A second, related theme is the ability to have all of this content on all screens in the home. This can take the form of a home gateways like ones we saw at Motorola and Intel [pic]. These route content to large monitors as well as iPads and tablets. Echostar made a big splash with a multi-room DVR preloaded with nightly big-4 network programming. Similar to the way Netflix “remembers” where to start the movie when a viewer moves from one screen to another, these are all elegant solutions for premium content. But simply “throwing” web content to the big screen is getting easier too. One example: “Shodogg” which “enables any smartphone to deliver any streaming media to any connected device”. Other examples: “Warpia” which uses wireless hardware to provide an HD quality connection between the PC and the TV [pic], and Flingo.

Personaly, I think the use of iPads and tablets to create “second screen” experiences has loads of potential for consumers and programmers. Already available via apps such as Yahoo’s Into_Now, these technologies “listen” to programming on the main screen and then pull up relevant data on the tablet. Civolution is working to build the infrastructure that will support “social television” apps like ConnecTV.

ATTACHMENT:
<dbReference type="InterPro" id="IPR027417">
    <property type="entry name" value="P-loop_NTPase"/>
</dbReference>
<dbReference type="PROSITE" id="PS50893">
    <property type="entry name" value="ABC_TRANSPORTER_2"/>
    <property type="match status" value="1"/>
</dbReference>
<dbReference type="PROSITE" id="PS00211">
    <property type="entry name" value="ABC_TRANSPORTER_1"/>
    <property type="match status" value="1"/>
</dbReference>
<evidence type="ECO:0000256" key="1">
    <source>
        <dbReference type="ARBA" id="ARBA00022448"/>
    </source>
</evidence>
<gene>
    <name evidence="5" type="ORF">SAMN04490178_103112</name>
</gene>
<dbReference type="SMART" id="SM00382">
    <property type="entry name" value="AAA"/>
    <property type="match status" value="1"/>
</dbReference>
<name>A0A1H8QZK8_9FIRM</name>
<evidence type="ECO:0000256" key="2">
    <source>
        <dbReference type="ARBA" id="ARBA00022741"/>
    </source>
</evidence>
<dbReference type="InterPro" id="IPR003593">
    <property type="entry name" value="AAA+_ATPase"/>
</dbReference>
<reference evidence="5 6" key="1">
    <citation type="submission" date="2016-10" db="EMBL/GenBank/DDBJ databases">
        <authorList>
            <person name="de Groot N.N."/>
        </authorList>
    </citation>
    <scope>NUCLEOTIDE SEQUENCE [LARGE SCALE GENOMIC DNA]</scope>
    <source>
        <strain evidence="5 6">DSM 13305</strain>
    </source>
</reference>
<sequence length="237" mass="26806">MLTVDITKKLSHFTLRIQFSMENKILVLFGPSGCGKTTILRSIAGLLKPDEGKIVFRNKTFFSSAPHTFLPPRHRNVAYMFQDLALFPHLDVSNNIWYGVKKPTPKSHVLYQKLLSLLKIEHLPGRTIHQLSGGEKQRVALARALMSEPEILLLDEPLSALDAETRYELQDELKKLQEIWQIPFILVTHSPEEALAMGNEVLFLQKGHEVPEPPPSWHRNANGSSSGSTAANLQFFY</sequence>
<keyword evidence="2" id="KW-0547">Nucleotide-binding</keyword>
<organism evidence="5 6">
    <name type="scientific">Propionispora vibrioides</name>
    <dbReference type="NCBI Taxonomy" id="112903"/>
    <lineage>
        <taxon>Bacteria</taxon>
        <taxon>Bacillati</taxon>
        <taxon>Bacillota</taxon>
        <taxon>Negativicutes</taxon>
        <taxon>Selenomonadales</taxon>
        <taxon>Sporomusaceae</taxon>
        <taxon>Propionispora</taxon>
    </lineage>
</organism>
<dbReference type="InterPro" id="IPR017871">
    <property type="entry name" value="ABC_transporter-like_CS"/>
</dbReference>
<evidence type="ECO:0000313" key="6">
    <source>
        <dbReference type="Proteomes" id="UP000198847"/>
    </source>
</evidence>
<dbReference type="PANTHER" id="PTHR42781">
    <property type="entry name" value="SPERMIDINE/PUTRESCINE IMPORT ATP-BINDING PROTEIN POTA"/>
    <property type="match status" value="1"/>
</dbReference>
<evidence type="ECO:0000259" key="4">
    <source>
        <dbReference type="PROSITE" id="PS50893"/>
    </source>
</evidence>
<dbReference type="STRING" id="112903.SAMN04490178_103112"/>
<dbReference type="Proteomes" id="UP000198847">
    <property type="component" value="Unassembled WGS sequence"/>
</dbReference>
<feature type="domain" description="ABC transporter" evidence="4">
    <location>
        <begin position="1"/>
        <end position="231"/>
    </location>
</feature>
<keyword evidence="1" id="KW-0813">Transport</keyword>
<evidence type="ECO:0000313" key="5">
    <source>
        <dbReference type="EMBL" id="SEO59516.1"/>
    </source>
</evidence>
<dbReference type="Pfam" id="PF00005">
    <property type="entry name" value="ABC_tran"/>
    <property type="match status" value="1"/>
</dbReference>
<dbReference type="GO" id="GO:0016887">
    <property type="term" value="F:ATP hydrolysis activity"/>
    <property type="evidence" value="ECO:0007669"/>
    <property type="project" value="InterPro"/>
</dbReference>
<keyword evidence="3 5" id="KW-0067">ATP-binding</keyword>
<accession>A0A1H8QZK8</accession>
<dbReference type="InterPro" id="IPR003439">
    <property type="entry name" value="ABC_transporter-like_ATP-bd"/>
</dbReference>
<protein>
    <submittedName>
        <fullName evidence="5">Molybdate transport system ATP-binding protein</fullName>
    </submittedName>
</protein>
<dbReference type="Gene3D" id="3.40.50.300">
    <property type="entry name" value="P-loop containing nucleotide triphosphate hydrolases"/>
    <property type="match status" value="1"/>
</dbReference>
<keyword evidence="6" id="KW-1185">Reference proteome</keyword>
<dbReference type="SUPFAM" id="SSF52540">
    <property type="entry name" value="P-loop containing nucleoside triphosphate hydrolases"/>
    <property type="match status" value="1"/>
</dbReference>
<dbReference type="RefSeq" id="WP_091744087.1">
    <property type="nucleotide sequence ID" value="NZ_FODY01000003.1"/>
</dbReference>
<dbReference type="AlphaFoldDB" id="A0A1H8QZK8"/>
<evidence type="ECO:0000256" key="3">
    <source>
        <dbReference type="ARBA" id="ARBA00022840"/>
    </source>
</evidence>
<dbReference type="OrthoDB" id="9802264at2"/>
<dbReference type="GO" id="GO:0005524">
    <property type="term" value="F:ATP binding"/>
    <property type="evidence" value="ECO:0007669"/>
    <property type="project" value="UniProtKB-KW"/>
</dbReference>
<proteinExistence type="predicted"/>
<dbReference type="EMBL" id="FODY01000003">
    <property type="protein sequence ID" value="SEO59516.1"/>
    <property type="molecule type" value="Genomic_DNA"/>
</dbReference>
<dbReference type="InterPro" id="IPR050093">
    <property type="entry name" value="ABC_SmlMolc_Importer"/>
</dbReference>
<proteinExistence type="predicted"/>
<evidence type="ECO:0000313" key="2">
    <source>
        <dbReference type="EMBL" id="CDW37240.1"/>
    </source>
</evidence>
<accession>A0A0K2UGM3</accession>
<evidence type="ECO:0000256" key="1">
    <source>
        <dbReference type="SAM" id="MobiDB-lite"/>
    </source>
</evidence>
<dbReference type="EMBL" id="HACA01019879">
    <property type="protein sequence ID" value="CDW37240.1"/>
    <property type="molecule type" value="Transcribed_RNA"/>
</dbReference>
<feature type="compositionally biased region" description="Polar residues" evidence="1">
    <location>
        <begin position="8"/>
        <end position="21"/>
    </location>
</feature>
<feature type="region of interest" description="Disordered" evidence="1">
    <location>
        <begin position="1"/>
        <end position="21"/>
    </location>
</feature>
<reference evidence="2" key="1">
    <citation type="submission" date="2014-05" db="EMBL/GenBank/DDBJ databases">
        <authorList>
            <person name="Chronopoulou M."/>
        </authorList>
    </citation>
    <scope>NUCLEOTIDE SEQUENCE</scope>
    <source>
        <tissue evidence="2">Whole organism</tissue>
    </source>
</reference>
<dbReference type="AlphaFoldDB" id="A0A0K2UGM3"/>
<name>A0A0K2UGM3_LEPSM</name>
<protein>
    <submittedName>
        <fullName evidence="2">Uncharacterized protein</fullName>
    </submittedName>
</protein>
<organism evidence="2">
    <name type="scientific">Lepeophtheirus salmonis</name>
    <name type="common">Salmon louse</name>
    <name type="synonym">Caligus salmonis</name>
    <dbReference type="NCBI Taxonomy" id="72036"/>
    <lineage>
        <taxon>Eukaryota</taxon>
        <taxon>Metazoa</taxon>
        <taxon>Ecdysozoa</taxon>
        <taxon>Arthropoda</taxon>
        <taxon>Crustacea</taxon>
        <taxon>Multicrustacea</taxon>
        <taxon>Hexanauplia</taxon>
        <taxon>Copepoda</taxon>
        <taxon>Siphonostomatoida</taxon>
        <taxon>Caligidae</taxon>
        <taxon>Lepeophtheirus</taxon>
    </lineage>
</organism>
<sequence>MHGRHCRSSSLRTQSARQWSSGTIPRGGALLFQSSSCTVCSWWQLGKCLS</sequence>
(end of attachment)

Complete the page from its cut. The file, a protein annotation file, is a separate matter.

Other items of note from my two days on the floor:

1. Beautful OLED displays that are now being built in larger sizes, including Samsung’s famous 55″ model shown on the floor [pic]. Available later this year for $8-10K. There were also 4K HD displays that were absolutely stunning — although years away from mainstream distribution. And yes, 3D is still being aggressively pitched by the CE manufacturers and programmers. ESPN 3D had a booth on the floor.

2. Superthin Ultrabooks were everyhere. They are impressive looking.